An action plan will now be developed.

For more information on the council’s approach or for sources of support see our Domestic abuse page.

Proposed A511 Bardon Link Road, Coalville

Date: 27 September - 31 October 2021

Two in-person consultation events were held at The Hermitage Park Hotel in Coalville. An interactive online consultation platform also detailed the proposals and provided opportunity to comment and complete a feedback form.

We asked

The purpose of the consultation was to gather feedback on the proposals for a new Bardon Link Road to help inform the design ahead of a planning application being submitted.

The proposals consist of:

  • Construction of a fourth arm to the south of the Bardon Road/Stephenson Way roundabout
  • Approximately 450m of new highway linking to housing development to the south
  • Construction of an underpass below the railway for the new road to pass through
  • Acquisition and demolition of four properties to the south of the existing roundabout
  • Associated drainage works including a new culvert through the railway embankment and a drainage pond

You said

In total, 46 people attended the in-person consultation events, 201 visitors logged onto the online consultation platform, 13 emails were received, and 68 feedback forms were completed. 

Feedback received included:

  • Concerns regarding speed limits and a general consensus that speed limits should be lowered, and speed cameras installed on the new Link Road
  • Comments about loss of open space and the potential negative impact on local wildlife and habitat areas
  • Suggestions that the scheme could do more to improve the pedestrian and cyclist experience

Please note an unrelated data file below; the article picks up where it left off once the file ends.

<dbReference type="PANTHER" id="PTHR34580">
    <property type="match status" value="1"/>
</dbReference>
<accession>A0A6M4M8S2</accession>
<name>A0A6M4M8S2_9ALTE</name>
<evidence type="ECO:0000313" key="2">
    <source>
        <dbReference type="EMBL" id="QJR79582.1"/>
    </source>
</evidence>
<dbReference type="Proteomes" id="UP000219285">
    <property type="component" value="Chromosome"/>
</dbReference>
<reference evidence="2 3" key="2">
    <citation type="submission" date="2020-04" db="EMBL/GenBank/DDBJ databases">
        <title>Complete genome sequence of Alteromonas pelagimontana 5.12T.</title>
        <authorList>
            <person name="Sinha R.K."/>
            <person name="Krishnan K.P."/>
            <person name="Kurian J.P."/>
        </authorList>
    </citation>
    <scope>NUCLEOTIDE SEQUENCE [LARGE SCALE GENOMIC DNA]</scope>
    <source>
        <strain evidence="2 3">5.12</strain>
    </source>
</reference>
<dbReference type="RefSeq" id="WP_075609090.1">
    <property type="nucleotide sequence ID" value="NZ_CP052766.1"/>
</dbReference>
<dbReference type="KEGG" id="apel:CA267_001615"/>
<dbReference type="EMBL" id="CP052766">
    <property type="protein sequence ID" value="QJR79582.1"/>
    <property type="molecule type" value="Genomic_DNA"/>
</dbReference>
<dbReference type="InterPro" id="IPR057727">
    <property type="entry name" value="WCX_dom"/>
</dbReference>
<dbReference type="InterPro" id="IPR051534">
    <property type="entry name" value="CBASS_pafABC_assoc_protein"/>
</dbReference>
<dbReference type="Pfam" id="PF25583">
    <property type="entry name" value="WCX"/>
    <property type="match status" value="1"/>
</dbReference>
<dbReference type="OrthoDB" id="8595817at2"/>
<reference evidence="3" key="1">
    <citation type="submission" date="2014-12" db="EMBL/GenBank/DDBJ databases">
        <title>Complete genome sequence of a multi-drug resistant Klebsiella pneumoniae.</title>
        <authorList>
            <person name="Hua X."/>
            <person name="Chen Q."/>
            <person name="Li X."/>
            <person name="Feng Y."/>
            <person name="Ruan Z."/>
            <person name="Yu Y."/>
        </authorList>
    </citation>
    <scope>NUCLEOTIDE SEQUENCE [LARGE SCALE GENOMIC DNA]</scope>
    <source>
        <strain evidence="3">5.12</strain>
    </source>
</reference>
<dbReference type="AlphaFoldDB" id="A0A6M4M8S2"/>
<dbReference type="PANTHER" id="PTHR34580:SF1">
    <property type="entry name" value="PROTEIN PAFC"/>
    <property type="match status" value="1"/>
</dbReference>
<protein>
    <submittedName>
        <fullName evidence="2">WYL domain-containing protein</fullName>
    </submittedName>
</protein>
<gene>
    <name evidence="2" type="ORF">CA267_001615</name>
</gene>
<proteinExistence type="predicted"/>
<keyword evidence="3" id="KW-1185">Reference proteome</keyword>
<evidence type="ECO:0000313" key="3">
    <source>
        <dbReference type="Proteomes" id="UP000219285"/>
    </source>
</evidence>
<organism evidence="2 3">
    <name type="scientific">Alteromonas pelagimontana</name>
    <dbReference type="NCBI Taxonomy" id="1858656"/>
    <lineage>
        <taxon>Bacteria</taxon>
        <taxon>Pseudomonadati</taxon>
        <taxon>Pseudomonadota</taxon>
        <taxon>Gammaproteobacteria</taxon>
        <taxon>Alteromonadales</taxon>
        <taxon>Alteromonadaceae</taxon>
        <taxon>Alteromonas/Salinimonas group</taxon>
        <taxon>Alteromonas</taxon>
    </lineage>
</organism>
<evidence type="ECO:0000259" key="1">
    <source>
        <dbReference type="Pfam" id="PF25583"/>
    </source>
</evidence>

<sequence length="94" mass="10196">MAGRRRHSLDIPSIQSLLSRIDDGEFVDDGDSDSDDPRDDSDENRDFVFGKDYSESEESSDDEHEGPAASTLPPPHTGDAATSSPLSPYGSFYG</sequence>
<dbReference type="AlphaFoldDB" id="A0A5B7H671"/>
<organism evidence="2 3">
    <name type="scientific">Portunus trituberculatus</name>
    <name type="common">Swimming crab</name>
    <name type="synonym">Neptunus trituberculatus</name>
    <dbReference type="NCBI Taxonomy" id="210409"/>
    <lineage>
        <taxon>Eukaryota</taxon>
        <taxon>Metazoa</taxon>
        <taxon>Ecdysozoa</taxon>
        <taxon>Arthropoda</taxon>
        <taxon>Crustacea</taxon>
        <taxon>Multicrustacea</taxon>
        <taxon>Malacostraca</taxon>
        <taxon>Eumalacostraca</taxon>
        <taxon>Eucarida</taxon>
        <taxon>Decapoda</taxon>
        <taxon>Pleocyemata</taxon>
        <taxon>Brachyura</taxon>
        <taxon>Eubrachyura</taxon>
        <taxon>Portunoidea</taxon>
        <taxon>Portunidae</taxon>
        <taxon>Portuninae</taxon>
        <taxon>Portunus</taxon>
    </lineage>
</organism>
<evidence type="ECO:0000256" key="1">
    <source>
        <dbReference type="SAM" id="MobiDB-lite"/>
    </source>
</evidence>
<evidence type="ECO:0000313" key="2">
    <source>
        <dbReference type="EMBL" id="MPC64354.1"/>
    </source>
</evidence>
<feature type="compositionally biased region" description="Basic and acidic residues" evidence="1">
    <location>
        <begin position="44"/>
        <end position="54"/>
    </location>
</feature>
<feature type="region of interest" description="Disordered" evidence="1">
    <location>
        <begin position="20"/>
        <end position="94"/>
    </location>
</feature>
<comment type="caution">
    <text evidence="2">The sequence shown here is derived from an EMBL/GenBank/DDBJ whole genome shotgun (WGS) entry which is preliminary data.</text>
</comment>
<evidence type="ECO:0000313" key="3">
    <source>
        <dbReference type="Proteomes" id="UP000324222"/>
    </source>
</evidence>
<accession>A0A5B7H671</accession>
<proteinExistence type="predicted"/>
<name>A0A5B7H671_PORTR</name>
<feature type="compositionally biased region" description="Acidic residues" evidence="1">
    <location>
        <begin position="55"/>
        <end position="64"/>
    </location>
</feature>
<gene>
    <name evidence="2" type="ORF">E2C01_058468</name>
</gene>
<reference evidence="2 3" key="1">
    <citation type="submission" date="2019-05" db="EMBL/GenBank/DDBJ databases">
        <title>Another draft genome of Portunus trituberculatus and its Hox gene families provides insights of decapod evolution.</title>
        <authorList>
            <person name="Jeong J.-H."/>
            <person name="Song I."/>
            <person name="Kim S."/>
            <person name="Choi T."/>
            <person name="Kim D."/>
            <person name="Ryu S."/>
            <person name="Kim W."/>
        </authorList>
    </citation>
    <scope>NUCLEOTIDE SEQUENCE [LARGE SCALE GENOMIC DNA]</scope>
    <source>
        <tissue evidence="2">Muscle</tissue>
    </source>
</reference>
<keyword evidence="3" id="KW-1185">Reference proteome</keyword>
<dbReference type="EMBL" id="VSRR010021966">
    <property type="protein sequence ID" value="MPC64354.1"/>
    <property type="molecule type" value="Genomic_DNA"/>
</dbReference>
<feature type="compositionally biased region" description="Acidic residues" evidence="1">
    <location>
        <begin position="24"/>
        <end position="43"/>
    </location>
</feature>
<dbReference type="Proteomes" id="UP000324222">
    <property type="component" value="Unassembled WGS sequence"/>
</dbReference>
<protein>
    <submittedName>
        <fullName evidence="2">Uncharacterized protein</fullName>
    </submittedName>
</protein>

• Concerns about increased levels of air and noise pollution during, and post construction
  • Comments about local disruption during construction
  • An acknowledgement from most consultees about an existing congestion problem in the area but different opinions as to whether the proposed scheme would alleviate these issues

A summary of the consultation is set out in the:

​We did

A planning application for the proposals was submitted in May 2022 and can be viewed by visiting the Planning Portal which will take you straight to planning reference 2022/RegMa/0069/LCC, after the inital agreement page. Please note that the deadline for comments is 28 June 2022.

  • The Link Road would be subject to a 30mph speed limit with speed cushions installed strategically along the route. A weight limit is also being considered on the new highway.   
  • Environmental surveys and assessments have been undertaken and the scheme would be subject to Biodiversity Net Gain. This is where the landscape design ensures that the state of biodiversity in the area is improved following completion of the scheme.
  • A lit shared footway/cycleway is proposed on both sides of the new highway with uncontrolled crossings including dropped kerbs and tactile paving proposed on each arm of the roundabout. 
  • The Link Road has been designed to sufficient width to facilitate use by bus, should there be necessary demand and planning permissions granted.